Reports emerged a year ago that all the major cellular carriers in the U.S. were selling location data to third-party companies, which in turn sold them to pretty much anyone willing to pay. New letters published by the FCC show that despite a year of scrutiny and anger, the carriers have only recently put an end to this practice.

We already knew that the carriers, like many large companies, simply could not be trusted. In January it was clear that promises to immediately “shut down,” “terminate” or “take steps to stop” the location-selling side business were, shall we say, on the empty side. Kind of like their assurances that these services were closely monitored — no one seems to have bothered actually checking whether the third-party resellers were obtaining the required consent before sharing location data.

Similarly, the carriers took their time shutting down the arrangements they had in place, and communication on the process has been infrequent and inadequate.

FCC Commissioner Jessica Rosenworcel has been particularly frustrated by the foot-dragging and lack of communication on this issue (by companies and the commission).

“The FCC has been totally silent about press reports that for a few hundred dollars shady middlemen can sell your location within a few hundred meters based on your wireless phone data. That’s unacceptable,” she wrote in a statement posted today.

To provide a bit of closure, she decided to publish letters (PDF) from the major carriers explaining their current positions. Fortunately it’s good news. Here’s the gist:

T-Mobile swiftly made promises last May, and in June of 2018, CEO John Legere said in a tweet that he “personally evaluated this issue,” and pledged that the company “will not sell customer location data to shady middlemen.”

That seems to have been before “T-Mobile undertook an evaluation last summer of whether to retain or restructure its location aggregator program… Ultimately, we decided to terminate it.” That phased termination took place over the next half a year, finishing only in March of 2019.

AT&T immediately suspended access to location data by the offending company, Securus, but continued providing it to others. One hopes they at least began auditing properly. Almost a year later, the company said in its letter to Commissioner Rosenworcel that “in light of the press report to which you refer… we decided in January 2019 to accelerate our phase-out of these services. As of March 29, 2019, AT&T stopped sharing any AT&T customer location data with location aggregators and LBS providers.”

Sprint said shortly after the initial reports that it was in the “process of terminating its current contracts with data aggregators to whom we provide location data.” That process sure seems to have been a long one:

As of May 31, 2019, Sprint will no longer contract with any location aggregators to provide LBS. Sprint anticipates that after May 31. 2019, it may provide LBS services directly to customers like those described above [i.e. roadside assistance], but there are no firm plans at this time.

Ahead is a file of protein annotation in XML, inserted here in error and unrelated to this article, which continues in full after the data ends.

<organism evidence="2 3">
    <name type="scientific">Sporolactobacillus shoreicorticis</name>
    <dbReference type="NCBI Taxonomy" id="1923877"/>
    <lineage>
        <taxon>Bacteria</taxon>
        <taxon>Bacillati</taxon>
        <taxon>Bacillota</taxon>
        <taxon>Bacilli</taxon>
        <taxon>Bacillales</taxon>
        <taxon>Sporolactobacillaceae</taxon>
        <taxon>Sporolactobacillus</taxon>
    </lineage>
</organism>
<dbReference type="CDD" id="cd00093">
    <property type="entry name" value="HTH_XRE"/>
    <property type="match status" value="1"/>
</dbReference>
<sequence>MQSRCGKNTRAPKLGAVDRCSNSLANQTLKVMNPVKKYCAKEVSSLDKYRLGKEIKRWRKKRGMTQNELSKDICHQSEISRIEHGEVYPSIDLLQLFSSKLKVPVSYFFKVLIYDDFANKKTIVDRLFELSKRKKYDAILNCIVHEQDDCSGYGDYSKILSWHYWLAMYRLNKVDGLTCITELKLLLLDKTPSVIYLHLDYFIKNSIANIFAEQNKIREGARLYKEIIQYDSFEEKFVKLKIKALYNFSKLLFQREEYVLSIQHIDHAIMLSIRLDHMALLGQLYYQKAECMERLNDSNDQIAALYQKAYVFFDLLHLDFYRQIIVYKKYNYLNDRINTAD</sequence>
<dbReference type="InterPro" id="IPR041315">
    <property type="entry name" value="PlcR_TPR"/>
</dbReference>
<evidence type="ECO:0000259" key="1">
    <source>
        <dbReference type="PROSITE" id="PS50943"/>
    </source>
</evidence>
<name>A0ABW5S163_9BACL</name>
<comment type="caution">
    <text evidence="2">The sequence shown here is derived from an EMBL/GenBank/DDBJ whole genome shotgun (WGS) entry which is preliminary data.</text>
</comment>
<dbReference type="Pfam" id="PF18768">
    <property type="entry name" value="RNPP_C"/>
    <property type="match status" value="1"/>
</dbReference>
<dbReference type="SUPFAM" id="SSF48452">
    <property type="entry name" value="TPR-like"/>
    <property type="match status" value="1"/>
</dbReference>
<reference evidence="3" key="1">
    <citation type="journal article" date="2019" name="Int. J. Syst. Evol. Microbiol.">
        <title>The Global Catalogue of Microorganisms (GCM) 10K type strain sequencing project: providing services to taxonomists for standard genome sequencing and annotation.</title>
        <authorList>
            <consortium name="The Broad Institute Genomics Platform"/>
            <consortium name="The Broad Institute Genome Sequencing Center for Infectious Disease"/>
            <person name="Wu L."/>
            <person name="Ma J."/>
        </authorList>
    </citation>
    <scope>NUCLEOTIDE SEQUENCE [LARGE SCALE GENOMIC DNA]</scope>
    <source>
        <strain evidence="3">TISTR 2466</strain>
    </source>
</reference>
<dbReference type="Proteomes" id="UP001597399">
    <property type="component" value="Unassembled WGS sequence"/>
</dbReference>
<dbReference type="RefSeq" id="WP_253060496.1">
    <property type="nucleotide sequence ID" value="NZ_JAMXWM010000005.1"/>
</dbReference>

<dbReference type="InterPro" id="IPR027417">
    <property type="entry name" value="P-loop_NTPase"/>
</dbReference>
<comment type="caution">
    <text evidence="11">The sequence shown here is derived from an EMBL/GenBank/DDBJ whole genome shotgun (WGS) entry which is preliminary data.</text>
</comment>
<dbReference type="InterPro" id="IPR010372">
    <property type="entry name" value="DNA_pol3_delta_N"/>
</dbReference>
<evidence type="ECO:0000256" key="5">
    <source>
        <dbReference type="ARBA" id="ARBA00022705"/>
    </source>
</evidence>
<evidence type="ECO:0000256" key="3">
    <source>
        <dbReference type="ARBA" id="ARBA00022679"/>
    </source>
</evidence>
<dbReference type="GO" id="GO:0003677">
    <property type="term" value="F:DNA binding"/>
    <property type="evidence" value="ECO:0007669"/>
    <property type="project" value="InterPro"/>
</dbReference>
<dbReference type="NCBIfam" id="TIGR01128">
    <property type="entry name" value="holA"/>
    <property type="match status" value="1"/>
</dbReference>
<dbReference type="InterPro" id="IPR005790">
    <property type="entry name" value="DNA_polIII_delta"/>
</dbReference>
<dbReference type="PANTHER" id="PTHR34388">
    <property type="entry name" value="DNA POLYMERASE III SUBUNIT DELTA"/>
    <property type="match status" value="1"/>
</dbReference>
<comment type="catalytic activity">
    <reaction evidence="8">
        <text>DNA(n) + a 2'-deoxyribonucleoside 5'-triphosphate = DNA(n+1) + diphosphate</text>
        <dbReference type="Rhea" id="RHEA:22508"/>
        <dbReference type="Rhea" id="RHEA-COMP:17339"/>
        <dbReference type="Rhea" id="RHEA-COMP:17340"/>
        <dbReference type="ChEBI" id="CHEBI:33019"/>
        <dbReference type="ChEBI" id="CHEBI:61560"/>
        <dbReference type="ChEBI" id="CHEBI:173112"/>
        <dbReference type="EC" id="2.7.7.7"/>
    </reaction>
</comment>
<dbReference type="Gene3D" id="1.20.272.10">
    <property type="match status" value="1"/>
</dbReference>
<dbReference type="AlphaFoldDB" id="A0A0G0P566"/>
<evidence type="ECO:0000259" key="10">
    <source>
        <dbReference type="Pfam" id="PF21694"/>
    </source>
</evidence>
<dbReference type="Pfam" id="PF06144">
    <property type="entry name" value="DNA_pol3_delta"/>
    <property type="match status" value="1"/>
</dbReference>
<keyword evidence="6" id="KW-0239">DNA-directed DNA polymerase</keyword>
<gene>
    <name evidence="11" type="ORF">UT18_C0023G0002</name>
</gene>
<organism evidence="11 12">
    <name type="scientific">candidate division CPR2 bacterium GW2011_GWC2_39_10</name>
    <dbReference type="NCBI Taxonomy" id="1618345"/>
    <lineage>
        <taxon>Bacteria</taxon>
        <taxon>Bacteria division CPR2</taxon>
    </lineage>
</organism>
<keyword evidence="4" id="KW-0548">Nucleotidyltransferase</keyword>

Verizon (the parent company of TechCrunch) managed to kill its contracts with all-purpose aggregators LocationSmart and Zumigo in November of 2018… except for a specific use case through the former to provide roadside assistance services during the winter. That agreement ended in March.

It’s taken some time, but the carriers seem to have finally followed through on shutting down the programs through which they resold customer location data. All took care to mention at some point the practical and helpful use cases of such programs, but failed to detail the apparent lack of oversight with which they were conducted. The responsibility to properly vet customers and collect mobile user consent seems to have been fully ceded to the resellers, who as last year’s reports showed, did nothing of the kind.

Location data is obviously valuable to consumers and many services can and should be able to request it — from those consumers. No one is arguing otherwise. But this important data was clearly being irresponsibly handled by the carriers, and it is probably right that the location aggregation business gets a hard stop and not a band-aid. We’ll likely see new businesses and arrangements appearing soon — but you can be sure that these too will require close monitoring to make sure the carriers don’t allow them to get out of hand… again.

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Sprint calls AT&T’s 5G E label ‘false advertising’ in new lawsuit

Posted by | 5g, AT&T, lawsuit, Mobile, sprint | No Comments

While it’s true that it’s going to take some time before most of us will actually be able to enjoy the benefits of 5G, that doesn’t mean you can’t sit back and enjoy the fireworks right now. AT&T’s adoption of the “5G Evolution” label has already been controversial among industry followers and fellow carriers alike for watering down the meaning of next-gen connectivity — and now Sprint is looking to do something about it.